Please pardon our dust! The SEA website and membership database are under construction until mid-May due to some exciting changes that are in progress. Until then, we will not be issuing any new member identification numbers. Please email any membership inquiries to Also, SEA Headquarters has a new address. Going forward, please send all USPS correspondence to 7918 Jones Branch Drive, Suite 300, McLean, VA 22102. We look forward to unveiling a brand new SEA website in mid-May which will greatly enhance your membership experience. Stay tuned and thank you for your patience!

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Mentoring Aspiring Leaders

Bob Corsi, SEA Board of Directors Secretary and former SES who served as the U.S. Air Force Assistant Deputy Chief of Staff for Manpower, Personnel and Services, shares his thoughts on mentorship and the importance of adapting the military model to develop the next generation of career executives. 

Whether active or passive mentoring is practiced in an organization, nothing is more important to aspiring leaders in their development. Becoming an SES brings with it a host of new responsibilities, not the least of which is to set the right example and understand the immense responsibility of grooming the next generation of leaders. Organization heads must take the time to communicate their expectations to new SESs, either directly or indirectly, regarding their new roles that go well beyond their specific job responsibilities. Clearly, new SESs can feel overwhelmed in their jobs…and that can be expected.

But mentoring should not be new to new SESs if the organization embraced its importance and relayed it as a necessary expectation in their careers leading to the SES. Most organizations have no policy at all when it comes to mentoring; others require, to their credit, that not only should new SESs find a mentor, but also require that the new SES becomes a mentor. Too many times, we hear that new SESs essentially become lost patrols with no safety net to help them navigate in their new leadership role. In these instances, they not only choose to not mentor, but also become less than ideal role models for their workforce.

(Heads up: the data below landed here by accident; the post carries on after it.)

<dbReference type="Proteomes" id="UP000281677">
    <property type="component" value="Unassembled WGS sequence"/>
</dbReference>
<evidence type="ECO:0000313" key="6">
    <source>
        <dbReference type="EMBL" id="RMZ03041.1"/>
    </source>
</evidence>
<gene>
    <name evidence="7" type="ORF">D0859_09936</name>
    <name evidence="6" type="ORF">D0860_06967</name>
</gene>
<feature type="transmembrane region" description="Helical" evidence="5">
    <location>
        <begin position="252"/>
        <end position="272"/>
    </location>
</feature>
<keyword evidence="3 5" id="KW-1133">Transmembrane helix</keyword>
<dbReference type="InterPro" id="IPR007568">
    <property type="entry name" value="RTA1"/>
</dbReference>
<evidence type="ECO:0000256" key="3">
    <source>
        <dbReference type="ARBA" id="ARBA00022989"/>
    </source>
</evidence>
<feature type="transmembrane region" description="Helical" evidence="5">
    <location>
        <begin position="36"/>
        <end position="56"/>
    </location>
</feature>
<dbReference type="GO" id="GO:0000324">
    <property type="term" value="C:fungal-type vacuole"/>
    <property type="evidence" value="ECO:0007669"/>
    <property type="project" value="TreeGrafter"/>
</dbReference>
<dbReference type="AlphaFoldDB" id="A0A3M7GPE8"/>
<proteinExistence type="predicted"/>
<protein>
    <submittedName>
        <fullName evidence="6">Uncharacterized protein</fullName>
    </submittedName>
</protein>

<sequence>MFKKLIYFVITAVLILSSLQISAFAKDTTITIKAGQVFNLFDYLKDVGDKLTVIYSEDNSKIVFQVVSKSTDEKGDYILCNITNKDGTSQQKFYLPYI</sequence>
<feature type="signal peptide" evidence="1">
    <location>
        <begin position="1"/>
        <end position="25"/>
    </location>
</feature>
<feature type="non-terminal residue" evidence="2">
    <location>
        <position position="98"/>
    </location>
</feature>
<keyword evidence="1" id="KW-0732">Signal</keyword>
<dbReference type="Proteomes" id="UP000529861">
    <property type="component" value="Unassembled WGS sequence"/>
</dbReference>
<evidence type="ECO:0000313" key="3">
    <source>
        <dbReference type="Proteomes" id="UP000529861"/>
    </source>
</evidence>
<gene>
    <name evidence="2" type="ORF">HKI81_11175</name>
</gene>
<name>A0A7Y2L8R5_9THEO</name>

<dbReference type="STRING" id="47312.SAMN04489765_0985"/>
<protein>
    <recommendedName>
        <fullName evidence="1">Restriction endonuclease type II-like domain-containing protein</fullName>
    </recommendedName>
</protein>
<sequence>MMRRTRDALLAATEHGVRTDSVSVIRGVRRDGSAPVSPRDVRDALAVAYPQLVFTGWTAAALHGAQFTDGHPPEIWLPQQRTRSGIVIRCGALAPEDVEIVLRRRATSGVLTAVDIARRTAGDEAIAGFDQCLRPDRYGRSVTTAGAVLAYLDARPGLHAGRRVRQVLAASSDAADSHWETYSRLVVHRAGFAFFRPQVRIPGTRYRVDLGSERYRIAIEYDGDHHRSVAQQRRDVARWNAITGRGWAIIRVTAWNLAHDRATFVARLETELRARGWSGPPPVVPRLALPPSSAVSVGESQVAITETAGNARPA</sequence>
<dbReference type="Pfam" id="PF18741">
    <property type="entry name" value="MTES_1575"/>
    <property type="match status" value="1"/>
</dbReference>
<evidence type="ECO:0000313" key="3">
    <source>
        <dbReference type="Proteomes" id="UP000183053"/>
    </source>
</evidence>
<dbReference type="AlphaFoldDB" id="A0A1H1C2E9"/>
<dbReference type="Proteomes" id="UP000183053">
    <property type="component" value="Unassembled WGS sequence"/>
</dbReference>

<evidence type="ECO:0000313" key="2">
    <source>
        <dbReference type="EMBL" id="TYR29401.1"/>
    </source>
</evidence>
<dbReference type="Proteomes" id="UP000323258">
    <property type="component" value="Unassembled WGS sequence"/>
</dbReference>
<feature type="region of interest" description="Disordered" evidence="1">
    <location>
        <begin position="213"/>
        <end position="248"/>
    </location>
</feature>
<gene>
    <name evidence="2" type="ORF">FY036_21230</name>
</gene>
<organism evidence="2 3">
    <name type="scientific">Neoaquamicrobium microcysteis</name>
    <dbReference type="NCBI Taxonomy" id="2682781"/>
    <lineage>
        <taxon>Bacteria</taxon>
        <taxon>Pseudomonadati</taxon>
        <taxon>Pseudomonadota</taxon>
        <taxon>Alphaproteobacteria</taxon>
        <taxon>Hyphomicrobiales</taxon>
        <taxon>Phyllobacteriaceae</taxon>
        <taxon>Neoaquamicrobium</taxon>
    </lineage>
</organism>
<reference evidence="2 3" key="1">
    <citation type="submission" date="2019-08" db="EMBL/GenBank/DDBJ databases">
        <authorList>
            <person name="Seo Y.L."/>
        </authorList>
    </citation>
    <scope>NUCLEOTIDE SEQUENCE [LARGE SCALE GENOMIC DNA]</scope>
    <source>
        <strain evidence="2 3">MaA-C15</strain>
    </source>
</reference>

Ideally, senior mentors should not be in the formal reporting chain for their mentees and should encourage aspiring leaders to seek mentors outside of their chain so they can obtain different perspectives on leadership development paths. Supervisors are a good source of advice on technical development, but, depending on agency dynamics may not have the knowledge or been exposed to any meaningful leadership development. If we don’t understand generational dynamics, we can easily lose promising leaders when they can’t see a path forward or feel stagnated based on lack of any agency leadership focus. Good mentors can help bridge the gap when agencies lack a development model and may be the only stop gap to prevent talent loss.



This article originally appeared as chapter 4.3 of "Building a 21st century SES," written by the National Academy of Public Administration (NAPA).


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Tags: professional development, mentor

Ten Considerations For Civi Service Modernization

Summary: The Senior Executives Association (SEA) and the Hoover Institution hosted three Civil Service Modernization Dialogues in the summer and fall of 2018 that had a goal of developing a consensus around general themes and concepts that a diverse group of organizations could support. Those Dialogues were organized around three general themes:

  • Civil Service Workforce Modernization
  • Civil Service Administrative Modernization
  • Civil Service Regulatory Modernization
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